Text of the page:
One of the reasons for all this is that the smaller the entity the more likely more people will be involved - if only to express their gripes to a town councilmember over coffee in a restaurant.
Of course it can become stressful, too, especially when one attempts to combine excessive top-down regulatory requirements with local supervision. Rob Snyder of Maine's Island Institute notes that "Swans Island has roughly 300 year-round residents. In the community they have around 25 active boards: fire, planning, harbor, select, school, library. . . At last count, these boards require the efforts of 127 individuals. . . On Matinicus at this time of year you have 35 people, maybe less. Six or so couples that stay on the island year-round must fill all of the mandatory town, school, energy and safety requirements. Vinalhaven, the largest population at around 1200, has 68 active boards and Peaks, a community of 600 has roughly 41."

But that is why the question of who decides what has to be worked out on a case by case basis. And as Snyder points out, "The number of leaders on islands are legion."

At the other end, is the cost of ignoring the small. For example, the Small Business Administration Advocacy Office found that companies with 500 or more workers pay nearly $3,000 less per employee than small firms to comply with federal regulations.

Not surprising when you have a president with 39 self-described czars running the show and a bipartisan inability to see the difference between a huge corporation and a small business.
For such reasons, a Rasmussen poll found that

- Forty-three percent of U.S. voters rate the performance of their local government as tops compared to its counterparts on the state and federal level.

- Nineteen percent say state government is better than the other two.

- Just 14% think the federal government does a better job.

- And 25% aren't sure.

- Fifty-six percent of all voters believe the federal government has too much influence over state government. Only 12% percent say the federal government doesn't have enough influence over states, and another 26% say the balance is about right.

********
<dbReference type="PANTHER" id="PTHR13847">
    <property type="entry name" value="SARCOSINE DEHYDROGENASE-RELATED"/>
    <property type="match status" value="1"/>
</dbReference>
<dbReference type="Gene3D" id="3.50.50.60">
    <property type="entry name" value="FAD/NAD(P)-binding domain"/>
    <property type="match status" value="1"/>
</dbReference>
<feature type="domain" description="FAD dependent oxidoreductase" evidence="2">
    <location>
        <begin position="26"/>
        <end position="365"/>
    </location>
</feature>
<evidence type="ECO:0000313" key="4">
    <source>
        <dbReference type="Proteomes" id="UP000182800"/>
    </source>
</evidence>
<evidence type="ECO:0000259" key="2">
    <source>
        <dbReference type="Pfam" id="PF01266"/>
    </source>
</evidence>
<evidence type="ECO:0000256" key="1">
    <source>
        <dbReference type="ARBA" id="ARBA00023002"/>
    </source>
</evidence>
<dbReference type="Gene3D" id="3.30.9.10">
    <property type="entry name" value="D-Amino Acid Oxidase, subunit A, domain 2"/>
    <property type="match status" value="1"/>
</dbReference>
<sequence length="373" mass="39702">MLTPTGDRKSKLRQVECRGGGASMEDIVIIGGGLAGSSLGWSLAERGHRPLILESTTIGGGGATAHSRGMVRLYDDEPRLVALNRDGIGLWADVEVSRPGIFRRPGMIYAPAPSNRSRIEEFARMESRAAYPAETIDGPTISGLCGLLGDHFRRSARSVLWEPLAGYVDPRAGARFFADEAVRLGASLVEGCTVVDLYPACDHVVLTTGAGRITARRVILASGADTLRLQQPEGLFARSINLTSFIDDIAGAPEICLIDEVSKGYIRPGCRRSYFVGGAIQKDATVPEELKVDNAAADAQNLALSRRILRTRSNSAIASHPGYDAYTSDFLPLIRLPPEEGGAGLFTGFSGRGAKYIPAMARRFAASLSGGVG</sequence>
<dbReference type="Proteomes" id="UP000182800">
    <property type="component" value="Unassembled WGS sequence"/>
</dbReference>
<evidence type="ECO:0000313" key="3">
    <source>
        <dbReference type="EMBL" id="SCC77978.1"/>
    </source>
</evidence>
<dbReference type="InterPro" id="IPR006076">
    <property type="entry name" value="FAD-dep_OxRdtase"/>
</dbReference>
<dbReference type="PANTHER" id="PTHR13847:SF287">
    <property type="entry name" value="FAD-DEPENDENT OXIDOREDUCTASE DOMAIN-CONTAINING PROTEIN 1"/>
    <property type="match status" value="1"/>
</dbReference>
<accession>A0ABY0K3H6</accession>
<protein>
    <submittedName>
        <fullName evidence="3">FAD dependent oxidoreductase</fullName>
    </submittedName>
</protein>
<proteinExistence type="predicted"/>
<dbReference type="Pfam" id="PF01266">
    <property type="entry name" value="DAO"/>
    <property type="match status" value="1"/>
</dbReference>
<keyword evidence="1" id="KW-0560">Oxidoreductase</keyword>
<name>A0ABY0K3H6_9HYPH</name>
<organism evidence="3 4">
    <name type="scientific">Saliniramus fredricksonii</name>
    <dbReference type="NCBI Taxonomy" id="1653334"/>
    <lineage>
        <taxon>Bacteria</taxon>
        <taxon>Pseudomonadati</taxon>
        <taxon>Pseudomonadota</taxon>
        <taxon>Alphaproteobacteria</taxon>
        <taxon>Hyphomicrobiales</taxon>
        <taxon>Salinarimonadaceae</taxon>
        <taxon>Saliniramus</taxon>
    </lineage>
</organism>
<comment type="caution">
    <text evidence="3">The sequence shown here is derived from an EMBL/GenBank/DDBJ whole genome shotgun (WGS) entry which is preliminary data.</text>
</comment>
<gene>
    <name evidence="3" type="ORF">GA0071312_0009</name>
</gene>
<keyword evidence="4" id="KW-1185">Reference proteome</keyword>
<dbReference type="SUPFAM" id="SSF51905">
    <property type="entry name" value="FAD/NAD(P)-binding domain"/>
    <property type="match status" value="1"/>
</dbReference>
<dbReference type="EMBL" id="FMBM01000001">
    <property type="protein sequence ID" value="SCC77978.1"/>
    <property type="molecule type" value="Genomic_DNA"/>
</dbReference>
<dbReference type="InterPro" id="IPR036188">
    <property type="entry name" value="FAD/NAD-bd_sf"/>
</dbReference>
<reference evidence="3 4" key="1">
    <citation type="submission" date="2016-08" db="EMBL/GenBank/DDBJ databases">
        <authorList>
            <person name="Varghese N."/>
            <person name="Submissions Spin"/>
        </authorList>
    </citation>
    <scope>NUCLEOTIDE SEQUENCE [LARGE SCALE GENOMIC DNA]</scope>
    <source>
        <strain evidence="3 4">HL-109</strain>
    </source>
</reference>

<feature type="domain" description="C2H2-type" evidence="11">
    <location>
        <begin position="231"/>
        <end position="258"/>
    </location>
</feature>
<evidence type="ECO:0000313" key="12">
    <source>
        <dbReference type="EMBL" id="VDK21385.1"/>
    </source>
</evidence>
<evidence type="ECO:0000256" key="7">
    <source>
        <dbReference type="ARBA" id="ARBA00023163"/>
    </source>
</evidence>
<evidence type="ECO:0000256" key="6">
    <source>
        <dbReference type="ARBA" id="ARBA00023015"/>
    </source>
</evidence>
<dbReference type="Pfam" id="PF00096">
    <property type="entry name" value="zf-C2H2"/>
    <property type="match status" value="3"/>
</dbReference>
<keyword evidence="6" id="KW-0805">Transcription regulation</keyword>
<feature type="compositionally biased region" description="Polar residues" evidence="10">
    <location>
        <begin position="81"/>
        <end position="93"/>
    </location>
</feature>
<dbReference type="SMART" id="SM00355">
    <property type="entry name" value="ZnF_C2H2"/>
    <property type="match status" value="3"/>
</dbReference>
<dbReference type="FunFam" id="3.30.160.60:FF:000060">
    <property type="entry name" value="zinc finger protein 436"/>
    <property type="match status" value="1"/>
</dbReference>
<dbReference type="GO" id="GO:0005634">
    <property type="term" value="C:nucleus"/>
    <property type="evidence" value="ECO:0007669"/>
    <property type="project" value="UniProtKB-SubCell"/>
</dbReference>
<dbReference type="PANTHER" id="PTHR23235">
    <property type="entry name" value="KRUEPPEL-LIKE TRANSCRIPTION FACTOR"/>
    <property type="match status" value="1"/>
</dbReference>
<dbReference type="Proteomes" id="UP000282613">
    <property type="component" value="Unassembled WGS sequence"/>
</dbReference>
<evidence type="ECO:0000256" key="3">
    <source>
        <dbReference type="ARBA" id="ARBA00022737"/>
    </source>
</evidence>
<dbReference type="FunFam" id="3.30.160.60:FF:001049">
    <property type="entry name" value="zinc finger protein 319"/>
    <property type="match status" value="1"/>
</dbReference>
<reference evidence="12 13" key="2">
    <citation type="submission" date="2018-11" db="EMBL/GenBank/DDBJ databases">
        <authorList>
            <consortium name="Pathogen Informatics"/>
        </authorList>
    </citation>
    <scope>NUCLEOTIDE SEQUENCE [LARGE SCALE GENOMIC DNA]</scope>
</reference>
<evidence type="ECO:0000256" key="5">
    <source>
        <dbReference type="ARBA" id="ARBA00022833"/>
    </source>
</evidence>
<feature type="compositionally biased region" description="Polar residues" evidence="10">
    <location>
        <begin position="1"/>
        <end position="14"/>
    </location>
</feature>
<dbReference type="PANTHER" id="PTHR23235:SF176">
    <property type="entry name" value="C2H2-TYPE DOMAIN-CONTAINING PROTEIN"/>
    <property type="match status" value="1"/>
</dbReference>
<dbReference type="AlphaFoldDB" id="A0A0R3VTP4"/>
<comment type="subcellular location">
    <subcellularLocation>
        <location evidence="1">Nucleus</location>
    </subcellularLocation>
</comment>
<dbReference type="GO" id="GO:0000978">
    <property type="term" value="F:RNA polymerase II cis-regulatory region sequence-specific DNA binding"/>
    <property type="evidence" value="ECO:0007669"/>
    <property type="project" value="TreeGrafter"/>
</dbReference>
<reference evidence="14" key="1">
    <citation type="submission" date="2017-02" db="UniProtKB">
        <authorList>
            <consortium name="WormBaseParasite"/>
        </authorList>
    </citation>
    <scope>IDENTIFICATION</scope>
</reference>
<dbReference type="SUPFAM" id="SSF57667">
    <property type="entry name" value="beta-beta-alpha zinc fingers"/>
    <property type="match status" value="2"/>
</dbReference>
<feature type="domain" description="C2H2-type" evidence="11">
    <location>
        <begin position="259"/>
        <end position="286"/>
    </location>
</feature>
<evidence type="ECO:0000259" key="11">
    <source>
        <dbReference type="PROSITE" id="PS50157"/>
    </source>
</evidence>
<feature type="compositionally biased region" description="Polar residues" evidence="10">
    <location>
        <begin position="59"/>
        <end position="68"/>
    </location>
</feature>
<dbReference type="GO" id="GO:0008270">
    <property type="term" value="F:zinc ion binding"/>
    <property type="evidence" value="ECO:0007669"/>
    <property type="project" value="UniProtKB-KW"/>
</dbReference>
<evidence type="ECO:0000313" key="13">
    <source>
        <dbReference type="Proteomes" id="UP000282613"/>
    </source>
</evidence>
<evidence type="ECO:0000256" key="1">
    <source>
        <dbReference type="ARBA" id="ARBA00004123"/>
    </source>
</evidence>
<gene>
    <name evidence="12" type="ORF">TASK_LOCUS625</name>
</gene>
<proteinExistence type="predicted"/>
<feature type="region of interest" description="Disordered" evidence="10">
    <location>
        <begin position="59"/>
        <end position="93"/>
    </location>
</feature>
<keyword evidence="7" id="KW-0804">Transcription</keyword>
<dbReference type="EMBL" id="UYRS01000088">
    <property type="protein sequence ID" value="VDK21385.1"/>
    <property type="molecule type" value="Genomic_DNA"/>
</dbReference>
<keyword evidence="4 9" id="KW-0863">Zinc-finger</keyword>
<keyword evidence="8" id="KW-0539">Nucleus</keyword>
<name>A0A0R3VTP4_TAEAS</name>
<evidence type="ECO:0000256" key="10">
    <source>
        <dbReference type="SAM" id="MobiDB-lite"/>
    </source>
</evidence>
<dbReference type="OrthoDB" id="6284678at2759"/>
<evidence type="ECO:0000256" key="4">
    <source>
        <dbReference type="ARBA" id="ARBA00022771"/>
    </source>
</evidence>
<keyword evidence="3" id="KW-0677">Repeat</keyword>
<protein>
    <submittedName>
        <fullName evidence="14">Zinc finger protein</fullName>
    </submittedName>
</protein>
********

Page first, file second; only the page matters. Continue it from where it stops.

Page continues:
Now, obviously, there is no sign that the federal government will give up its drive for more power, that Arne Duncan will stop telling individual schools what to do or that stimulus money will flow more directly to mayors and governors so the choices can be made by those most profoundly affected.

But what we can do is to make it a defined cause and while pressing the battle, strengthen the little republics in which we already live and ally ourselves more strongly with those elsewhere.
This is not a hopeless endeavor. Way back in the 1960s, when I was editor of a community newspaper in a neighborhood of mixed ethnicity, I noticed the marked difference between the city government's response to the problems of poorer black residents and those of the far better organized white community. What was fascinating was that the latter did not gain this power by some measurable form of influence such as money or votes. It was simply extremely well organized and the downtown officials decided it was easier just to leave it alone.
I recently saw something similar in Maine. FEMA decided to define the coastal flood zones - a decision that could have heavy effects on building and on insurance costs. In doing so, in the best mono-conceptual thinking of the federal government, it drew maps essentially premised on Maine's shoreline not being that much different from that of, say, Florida or New Jersey. The reaction in Maine was to rebel but to do it in a way that made FEMA look sort of dumb. One community hired their own engineers to plot the problem and came up with dramatically different results from FEMA's. In the end an embarrassed FEMA backed off.

The interests of the federal government and that of communities, cities and states should not be at odds. They don't have to be. But they certainly are and will remain so until we discover that what truly brings us together is not Washington or who occupies the White House but the infinite small republics across the land of common hopes, values and frustrations, and which can learn to share these with each other in such a way that even those at he top will have to listen. And then, maybe, we can even change the nature of the oligarchy, but at worst we will have helped keep our own small republics free even in the midst of a collapsing republic.